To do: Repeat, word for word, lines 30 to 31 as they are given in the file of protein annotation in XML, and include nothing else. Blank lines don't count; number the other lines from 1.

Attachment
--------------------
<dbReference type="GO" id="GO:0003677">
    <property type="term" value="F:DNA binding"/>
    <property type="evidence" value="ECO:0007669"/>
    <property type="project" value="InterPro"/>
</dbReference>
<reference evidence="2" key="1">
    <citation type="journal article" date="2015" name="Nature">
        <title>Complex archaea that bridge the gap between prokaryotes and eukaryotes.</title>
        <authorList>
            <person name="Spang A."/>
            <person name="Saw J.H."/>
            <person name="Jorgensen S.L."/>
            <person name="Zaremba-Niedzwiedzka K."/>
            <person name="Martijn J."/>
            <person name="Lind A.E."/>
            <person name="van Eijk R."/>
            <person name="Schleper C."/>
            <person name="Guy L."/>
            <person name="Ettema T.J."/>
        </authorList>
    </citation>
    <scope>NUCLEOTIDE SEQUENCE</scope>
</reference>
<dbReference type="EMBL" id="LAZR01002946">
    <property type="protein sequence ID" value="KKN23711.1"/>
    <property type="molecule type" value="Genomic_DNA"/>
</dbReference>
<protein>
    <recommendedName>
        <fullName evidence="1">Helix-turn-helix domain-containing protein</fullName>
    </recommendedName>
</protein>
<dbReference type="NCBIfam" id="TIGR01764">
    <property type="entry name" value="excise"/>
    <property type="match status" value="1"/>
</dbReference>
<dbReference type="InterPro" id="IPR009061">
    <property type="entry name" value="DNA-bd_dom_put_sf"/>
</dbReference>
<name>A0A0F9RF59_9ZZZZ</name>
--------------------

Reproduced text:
        <fullName evidence="1">Helix-turn-helix domain-containing protein</fullName>
    </recommendedName>